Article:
The most common cause of confusion with the Oberth Effect is that people look at the relationship between the spacecraft and the nearest planet.  This is completely wrong.  Orbital energy is certainly a factor if you happen to be near a gravitational body, but only insofar as orbital energy gives an easy conversion between potential and kinetic energy.  The effect, itself, has to do with the way the kinetic energy is used, not how it is obtained, and so the really important relationship is between the rocket and its propellant, not the rocket and its orbit.  Let's take your train analogy, but instead of a bullet, let's use a tennis ball.  When the train is at rest, I can throw the ball some distance, x.  This is a representation of the chemical energy in the propellant.

When the train is in motion, I can throw the ball farther, x + y--provided I throw the ball forwards.  Prograde motion is important here.  If I stand next to the tracks and throw the ball at the oncoming train, then assuming no other velocity losses, the ball rebounds off the front of the train and goes a distance x + y (from the point of impact), as well.  Why does it do this?  The collision between the ball and the train is perfectly elastic, which is to say that the kinetic energy in it is conserved.  An inelastic collision is one where the ball enters the train and is lodged there--this is why I didn't continue to use the bullet analogy.  A physical representation of an inelastic collision in rocketry would be when the engine combustion chamber ruptures.  That is probably undesirable.

The important point to see here is that it doesn't matter whether I'm standing on the train or standing next to it; the train imparts energy to the ball at the instant the ball contacts it, or more specifically, the ball has the gained energy at the instant it breaks contact with the train (or my hand, which, when I'm standing on the train, is part of the train).  I certainly did nothing to make the ball go the extra +y distance.  Since my arm (or the chemical energy in the rocket propellant) can only impart a fixed amount of energy, and that energy only can carry the ball x distance, the energy to go farther must have come from the train.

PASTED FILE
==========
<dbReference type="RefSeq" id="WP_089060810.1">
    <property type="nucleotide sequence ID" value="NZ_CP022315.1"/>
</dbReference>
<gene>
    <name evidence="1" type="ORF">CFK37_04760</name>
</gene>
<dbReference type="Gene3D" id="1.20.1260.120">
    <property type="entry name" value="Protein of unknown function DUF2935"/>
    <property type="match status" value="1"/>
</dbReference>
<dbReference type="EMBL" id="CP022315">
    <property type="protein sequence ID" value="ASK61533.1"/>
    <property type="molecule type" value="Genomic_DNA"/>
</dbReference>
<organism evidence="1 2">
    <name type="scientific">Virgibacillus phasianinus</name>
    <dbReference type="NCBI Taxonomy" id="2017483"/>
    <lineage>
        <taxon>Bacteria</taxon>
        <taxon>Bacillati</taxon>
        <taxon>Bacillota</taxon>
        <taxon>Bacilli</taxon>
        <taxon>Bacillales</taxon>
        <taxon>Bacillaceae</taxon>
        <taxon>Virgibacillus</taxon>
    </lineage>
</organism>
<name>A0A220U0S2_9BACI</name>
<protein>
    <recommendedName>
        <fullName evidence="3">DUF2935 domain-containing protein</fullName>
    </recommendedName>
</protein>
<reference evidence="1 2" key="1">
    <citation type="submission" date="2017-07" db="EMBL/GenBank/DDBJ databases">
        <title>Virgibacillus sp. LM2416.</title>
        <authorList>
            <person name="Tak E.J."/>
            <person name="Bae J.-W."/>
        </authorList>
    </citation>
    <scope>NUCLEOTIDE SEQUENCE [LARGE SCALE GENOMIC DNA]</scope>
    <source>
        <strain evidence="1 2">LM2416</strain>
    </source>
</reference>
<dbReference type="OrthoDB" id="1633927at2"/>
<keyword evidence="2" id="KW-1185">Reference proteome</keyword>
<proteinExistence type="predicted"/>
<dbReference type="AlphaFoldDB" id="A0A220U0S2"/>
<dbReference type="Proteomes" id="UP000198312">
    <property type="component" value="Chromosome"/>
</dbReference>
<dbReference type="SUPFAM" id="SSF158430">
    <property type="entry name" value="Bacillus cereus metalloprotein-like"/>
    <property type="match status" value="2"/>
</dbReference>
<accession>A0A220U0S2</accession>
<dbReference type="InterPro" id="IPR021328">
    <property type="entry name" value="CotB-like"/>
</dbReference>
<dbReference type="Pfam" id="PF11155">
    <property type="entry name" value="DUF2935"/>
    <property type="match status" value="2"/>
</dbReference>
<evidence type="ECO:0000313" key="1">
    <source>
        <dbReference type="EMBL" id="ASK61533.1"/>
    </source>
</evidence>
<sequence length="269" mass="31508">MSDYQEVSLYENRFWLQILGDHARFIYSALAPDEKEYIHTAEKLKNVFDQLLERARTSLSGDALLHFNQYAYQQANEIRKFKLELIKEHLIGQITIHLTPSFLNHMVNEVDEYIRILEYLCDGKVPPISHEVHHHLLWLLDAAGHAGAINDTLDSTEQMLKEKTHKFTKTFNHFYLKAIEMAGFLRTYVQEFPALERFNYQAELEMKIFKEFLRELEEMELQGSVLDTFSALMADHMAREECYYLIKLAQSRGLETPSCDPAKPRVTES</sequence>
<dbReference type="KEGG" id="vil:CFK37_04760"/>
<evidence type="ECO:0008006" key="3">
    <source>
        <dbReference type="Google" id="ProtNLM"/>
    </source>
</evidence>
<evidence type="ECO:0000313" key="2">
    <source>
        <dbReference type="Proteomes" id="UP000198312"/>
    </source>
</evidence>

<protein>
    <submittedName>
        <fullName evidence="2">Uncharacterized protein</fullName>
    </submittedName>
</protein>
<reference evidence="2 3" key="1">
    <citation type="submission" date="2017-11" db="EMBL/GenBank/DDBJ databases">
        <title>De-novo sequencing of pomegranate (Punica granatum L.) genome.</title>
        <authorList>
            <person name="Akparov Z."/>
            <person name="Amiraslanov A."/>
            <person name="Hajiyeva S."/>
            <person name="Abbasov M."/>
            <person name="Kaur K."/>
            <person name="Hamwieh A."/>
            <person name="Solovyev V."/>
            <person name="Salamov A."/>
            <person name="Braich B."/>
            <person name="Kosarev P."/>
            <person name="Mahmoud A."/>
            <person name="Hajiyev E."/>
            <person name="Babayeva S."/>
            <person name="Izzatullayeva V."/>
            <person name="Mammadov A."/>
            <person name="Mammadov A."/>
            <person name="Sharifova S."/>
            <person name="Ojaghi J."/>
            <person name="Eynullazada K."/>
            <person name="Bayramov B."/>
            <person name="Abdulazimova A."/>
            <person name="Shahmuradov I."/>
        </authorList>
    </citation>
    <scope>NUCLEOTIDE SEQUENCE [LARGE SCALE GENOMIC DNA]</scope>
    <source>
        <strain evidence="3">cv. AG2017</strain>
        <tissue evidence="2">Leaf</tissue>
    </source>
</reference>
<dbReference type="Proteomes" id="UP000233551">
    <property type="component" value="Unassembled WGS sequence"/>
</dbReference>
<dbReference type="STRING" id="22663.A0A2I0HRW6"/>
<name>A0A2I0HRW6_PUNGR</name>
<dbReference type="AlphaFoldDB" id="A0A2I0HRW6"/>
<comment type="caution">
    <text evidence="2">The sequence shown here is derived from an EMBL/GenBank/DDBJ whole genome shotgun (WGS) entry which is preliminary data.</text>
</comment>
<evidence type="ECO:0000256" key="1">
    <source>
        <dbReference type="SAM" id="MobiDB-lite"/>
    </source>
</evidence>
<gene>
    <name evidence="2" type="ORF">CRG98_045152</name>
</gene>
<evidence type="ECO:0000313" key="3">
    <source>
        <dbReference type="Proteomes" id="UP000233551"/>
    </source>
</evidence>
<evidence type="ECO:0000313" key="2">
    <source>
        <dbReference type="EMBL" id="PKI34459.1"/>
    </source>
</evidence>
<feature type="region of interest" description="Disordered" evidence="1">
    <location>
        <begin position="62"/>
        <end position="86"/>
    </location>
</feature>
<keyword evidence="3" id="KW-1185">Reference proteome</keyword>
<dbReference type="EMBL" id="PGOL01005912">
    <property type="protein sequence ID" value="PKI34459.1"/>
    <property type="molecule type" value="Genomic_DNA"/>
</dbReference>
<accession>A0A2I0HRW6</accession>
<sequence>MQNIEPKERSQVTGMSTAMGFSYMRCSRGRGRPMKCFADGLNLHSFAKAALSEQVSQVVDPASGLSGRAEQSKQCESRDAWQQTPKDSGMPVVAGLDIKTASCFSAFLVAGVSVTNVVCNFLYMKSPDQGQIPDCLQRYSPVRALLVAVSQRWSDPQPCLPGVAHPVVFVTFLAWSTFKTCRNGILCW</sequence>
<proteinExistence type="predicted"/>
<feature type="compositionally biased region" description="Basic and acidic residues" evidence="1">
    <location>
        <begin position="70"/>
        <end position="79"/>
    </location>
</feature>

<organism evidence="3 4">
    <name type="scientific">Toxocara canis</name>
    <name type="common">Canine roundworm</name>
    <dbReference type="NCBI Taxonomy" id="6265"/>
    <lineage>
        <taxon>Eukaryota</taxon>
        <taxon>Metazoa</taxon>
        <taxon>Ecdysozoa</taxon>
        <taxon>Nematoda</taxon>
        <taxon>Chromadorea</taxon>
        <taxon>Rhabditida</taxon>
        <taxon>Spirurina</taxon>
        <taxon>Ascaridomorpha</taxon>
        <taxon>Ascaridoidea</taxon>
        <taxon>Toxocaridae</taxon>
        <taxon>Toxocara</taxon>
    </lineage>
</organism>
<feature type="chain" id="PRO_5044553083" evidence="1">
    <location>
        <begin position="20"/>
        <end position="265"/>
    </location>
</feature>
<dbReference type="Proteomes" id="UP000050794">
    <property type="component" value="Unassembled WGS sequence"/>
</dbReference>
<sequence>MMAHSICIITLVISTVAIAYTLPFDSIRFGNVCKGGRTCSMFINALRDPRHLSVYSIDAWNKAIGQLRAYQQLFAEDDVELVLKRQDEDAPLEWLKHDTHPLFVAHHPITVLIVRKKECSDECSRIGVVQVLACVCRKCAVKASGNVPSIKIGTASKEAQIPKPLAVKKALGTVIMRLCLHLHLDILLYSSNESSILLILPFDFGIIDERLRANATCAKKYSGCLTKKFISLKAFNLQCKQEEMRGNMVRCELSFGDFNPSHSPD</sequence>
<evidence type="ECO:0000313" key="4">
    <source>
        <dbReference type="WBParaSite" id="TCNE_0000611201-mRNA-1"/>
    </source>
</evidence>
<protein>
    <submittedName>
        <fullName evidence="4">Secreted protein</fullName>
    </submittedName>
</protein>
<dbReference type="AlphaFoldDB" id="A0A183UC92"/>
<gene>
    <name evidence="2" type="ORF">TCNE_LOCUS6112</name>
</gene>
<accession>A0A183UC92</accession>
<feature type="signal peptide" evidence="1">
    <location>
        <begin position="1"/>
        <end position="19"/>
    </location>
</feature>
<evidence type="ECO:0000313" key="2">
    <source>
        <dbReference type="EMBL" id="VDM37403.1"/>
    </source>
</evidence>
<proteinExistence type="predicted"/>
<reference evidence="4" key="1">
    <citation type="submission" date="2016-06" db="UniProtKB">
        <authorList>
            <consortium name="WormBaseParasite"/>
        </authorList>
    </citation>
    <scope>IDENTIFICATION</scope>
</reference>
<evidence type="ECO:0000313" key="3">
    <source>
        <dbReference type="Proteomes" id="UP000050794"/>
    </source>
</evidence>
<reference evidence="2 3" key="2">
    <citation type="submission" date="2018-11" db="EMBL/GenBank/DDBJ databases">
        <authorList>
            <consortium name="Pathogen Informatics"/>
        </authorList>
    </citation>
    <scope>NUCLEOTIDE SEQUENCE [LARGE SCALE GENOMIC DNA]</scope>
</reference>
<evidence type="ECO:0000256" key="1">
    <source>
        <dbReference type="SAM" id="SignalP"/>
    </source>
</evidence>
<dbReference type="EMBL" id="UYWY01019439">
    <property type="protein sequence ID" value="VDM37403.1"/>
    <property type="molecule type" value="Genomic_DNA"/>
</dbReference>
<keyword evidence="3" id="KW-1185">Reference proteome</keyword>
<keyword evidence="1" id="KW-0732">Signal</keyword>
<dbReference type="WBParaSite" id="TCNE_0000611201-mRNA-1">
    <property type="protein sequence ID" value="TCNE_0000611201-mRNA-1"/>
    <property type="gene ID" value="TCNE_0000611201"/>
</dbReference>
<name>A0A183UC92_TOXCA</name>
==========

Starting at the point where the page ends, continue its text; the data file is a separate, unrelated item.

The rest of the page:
In exact like kind, the extra energy from the Oberth Effect must come from something other than the chemical energy in the rocket propellant.  Unfortunately, our choices are very limited:  we have the rocket itself, which receives the energy and therefore cannot supply it, and we have the rocket propellant again, examined outside of the context of its chemical energy.

What, physically, happens when we burn propellant in a rocket engine?  When we burn it, the propellant exhaust products bounce about inside the combustion chamber, either off of the walls or off of other molecules of exhaust or propellant, until they are forced out of the nozzle.  By Newton's Third Law, the action of forcing the exhaust out the nozzle forces the rocket, with equal momentum, to move in the opposite direction.  In a physical sense, the exhaust bounces off of the forward wall of the combustion chamber (or, more accurately, the propellant between the forward wall and the nozzle) and out.  Efficiency can be increased with the engine bell, which directs exhaust moving at an angle to a more retrograde direction, again forcing the rocket to move in the opposite direction.  I'm certain that this is all elementary to you and I apologise for that, but consider, since the reaction in Newton's Third Law is equal, isn't it equally correct to say that the rocket bounces off of the exhaust?

Normally, one would not think of bouncing off of an exhaust plume so much as ploughing through it, because the exhaust, as a gas, is of course a fluid.  But the fluid is confined and it is made of matter; even though it is not dense, it is there, and so the rocket bounces off of it.  It is also true that this propellant exhaust begins by initially moving at speed with the rocket.  That much should be obvious; the propellant, until it exits the nozzle, is carried by the rocket.  The fact that the propellant must accelerate itself as well as the rocket is what leads to the tyranny of the rocket equation, but in this case, it is a somewhat benevolent tyranny because that acceleration results in higher energies that we can usefully extract.